Objections Raised Over Advancement of Water Monopoly Bill
Yesterday’s Hawaiʻi’s Senate voted to pass HB1536, a bill that would eliminate public oversight of private monopoly companies supplying irrigation water, reported the Sierra Club of Hawaiʻi in a recent press release.
The bill will now be assigned to a committee of Representatives and Senators for review during conference.
“This bill offends fundamental principles about water in Hawaiʻi,” Marti Townsend, Sierra Club of Hawaiʻi director, said after the Senate vote. “Water is a public trust for the people, not for monopoly profits.”
Eight organizations representing over 135,000 supporters throughout the Hawaiian Islands oppose the bill, citing the need for Public Utilities Commission oversight of monopoly water companies to protect local farmers and the public, the press release continued.
In its testimony to the Senate, the Consumer Advocate explained that “exempting all non-potable water facilities from commission review, especially when such services are also offered in conjunction with regulated water or wastewater services, could adversely expose customers to various rate issues, quality and access issues, as well as possible subsidization issues for the customers of the regulated operations.”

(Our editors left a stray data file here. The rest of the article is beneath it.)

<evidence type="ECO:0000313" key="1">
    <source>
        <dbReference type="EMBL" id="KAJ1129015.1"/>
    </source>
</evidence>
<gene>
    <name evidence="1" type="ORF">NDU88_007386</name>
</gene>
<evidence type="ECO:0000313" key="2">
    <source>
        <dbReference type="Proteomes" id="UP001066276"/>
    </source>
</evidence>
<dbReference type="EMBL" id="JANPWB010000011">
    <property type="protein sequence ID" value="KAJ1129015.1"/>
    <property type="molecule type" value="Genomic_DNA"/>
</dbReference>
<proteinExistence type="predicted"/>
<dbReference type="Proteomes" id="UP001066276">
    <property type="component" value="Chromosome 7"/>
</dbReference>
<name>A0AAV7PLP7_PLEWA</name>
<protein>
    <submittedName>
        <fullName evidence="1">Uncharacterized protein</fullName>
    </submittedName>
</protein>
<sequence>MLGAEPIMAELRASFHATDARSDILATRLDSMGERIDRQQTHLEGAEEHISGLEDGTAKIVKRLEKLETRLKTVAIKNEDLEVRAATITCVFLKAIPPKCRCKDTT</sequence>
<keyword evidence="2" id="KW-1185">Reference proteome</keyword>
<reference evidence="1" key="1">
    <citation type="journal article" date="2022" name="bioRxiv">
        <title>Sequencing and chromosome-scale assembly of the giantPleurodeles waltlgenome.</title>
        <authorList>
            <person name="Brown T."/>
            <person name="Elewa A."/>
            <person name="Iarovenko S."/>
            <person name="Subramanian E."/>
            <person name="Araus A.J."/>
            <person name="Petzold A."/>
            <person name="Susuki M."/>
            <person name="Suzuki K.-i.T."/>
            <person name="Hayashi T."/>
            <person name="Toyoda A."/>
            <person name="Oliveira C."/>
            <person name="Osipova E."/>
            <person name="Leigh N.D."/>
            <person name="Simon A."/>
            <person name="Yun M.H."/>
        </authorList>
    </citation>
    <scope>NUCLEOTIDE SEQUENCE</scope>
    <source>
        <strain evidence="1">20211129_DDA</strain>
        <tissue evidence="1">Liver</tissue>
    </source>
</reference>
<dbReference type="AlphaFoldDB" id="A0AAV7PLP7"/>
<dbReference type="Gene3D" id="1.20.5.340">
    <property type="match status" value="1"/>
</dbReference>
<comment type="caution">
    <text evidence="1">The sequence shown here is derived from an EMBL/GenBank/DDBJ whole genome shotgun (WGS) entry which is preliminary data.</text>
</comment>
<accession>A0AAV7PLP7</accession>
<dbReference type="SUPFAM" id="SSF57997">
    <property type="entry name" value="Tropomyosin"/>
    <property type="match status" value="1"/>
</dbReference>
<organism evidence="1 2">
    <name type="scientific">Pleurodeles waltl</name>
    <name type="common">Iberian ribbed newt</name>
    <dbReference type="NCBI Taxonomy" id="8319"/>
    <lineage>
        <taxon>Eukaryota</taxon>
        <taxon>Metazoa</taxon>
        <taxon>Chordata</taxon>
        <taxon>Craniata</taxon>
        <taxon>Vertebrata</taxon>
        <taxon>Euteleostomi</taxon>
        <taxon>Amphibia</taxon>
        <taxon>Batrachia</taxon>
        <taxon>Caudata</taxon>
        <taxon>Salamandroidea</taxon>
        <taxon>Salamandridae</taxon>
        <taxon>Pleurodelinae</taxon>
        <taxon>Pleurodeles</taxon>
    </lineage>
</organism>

At least 11 water companies are currently regulated by the PUC for supplying irrigation water. More such water companies are anticipated as former plantations move into the business of purveying water.
“If the Legislature passes this bill, then private corporations will be allowed to make unlimited profit from selling water, which will create new incentive to divert water from public streams,” said Albert Perez, executive director for Maui Tomorrow Foundation. “H.B. 1536 would allow former plantations to maintain their monopoly over water and sell it to others without any regulation.”
Advocates for the bill contend the PUC lacks expertise in water issues and therefore should not be deciding irrigation rate cases.
“If there is genuine concern about the PUC’s expertise in an area, there are a lot better ways to address them than creating unregulated market in water,” said Townsend. “The Legislature can issue statutory guidance, require regulations, or even transfer oversight to another agency. But to exempt these monopolies from any and all oversight is simply outrageous.”
HB1536 was originally drafted to clarify that irrigation systems regulated by the Department of Agriculture are exempt from PUC oversight. The bill was amended in the House Consumer Protection and Commerce Committee under Rep. Angus McKelvey to expand that exemption to all irrigation systems.
Rep. McKelvey was replaced as chairman of the CPC Committee in a rare mid-session reorganization of the House leadership.
New CPC Committee Chairman, Rep. Roy M. Takumi, will now represent the House in negotiations with the Senate on HB1536.